So, I was watching Boy Meets World the other day. Yes, I’m aware that’s a weird way to start off a blog post. Anyway, it was an earlier episode where Mr. Turner assigns his 7th grade class an assignment having to do with sex. When good ole’ Mr. Feeny finds out about the assignment, he is strongly opposed. He says they are “growing up too fast” claiming, “In the matter of sex, I prefer [the students] make no connection until they’re out of our jurisdiction.”
Since we at Rediscovered are so passionate about seeking out the truth concerning difficult and real-world issues, you better believe we’re going to talk about the times (several times) we’ve heard something like Feeny’s statement from people around us, and in our churches.
It’s not hard to understand where the ideology comes from. I think it actually used to work like that. But Mr. Feeny and most of the wonderful people who have this thought process come from a much different generation — a generation where sex was not shoved in your face from every media outlet.
Our parents’ generation had the birds and the bees explained to them with mating cows as an object lesson. They watched couples on TV sleep in separate twin beds because of media regulations. Grease was the most shocking movie of their time. They were not naive about sex, but they certainly had somewhat of a choice about how much they wanted to learn before they were married.
Our generation and the ones to come have no such choice. We can leave our TV on, walk back into the room two minutes later, and find a couple laid out in bed right before our eyes. A “family friendly” PG movie can include its fair share of innuendos and insinuations. Magazine racks that grace every checkout line at Walmart have half-naked women on the cover and advertise that their magazine contains “154 Secrets to Giving Your Man a Wild Orgasm.”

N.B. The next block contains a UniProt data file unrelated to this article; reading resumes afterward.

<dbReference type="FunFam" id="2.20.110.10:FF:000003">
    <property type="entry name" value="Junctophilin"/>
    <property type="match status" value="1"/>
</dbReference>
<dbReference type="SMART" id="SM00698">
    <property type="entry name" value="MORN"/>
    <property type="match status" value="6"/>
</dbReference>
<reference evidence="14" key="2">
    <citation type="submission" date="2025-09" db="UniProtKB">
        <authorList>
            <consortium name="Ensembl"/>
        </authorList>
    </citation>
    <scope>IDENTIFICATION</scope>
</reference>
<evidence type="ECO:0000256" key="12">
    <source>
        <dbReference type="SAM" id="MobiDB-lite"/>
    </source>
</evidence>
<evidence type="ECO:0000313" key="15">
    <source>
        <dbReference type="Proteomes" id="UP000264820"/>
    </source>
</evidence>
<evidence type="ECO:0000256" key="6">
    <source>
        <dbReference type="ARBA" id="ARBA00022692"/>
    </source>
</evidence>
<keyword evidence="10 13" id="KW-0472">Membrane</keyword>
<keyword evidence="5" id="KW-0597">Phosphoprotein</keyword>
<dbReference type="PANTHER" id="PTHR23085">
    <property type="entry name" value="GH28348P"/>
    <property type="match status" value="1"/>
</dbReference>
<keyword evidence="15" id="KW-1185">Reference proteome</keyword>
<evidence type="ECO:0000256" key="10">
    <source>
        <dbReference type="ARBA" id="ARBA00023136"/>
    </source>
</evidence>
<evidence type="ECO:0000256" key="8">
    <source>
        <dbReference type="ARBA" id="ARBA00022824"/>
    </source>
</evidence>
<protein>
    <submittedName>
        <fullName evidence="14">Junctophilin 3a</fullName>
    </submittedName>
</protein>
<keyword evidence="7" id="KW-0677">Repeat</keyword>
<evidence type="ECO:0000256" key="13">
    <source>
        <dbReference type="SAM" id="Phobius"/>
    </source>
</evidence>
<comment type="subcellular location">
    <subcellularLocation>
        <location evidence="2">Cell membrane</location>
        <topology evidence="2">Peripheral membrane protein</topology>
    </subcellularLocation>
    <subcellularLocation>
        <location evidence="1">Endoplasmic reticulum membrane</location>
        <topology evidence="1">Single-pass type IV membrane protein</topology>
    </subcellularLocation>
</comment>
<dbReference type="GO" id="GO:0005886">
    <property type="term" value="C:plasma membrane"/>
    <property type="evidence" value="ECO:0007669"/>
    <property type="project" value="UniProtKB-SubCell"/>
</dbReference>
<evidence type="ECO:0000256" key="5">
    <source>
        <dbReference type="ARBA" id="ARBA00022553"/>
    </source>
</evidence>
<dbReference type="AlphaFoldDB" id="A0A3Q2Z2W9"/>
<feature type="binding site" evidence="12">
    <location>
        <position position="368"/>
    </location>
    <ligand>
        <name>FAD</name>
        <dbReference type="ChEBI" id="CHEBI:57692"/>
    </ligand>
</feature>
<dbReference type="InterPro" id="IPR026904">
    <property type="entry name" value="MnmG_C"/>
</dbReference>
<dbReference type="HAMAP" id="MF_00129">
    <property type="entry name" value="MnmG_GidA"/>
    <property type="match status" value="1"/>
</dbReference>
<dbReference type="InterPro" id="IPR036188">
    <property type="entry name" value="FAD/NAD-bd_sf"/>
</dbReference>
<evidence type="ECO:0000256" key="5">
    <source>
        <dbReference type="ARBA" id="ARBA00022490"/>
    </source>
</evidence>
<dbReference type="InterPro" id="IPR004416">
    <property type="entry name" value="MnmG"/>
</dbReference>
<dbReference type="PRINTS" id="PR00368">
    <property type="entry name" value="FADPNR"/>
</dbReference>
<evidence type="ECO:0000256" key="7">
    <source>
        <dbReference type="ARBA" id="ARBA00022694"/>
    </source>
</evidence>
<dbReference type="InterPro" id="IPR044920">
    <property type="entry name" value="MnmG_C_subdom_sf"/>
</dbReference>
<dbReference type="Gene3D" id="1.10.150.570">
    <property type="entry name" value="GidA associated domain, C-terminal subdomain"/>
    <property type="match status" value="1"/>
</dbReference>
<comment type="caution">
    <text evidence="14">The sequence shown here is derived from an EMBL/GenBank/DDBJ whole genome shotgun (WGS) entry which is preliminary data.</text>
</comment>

I’ve been exposed to these things since I was 13. I wasn’t ready and I didn’t care to learn about it then, but my generation does not have the choice of when or how much or whether or not we want to learn about sex.
So what choices do we have?
We can choose how we want to learn about sex, and how we want to teach the generations to come. Learning from the world isn’t an option for those who want to follow Christ, and naiveté isn’t an option for, well, anyone really in today’s culture. But the Bible speaks about sex quite a bit (off the top of my head: Genesis 1:28, Genesis 2:25, Proverbs 5:15-19, Song of Solomon, John 8:1-11, 1 Corinthians 6:12-7:5, Hebrews 13:4) and countless numbers of couples and individuals within the church have something to say — advice, stories, testimonies and pitfalls. We don’t have to be blind, and we don’t have to just trust what we read, hear and see from the world.
The problem is that while the truth about sex has been shut up, locked in and glossed over in the church, the lies have been released to run free and take their prey. Who do we expect everyone to listen to? Do we really expect this generation to listen to half-truths and vague teachings when they have constant access to instant gratification? No wonder more and more teens are falling off the map when it comes to this.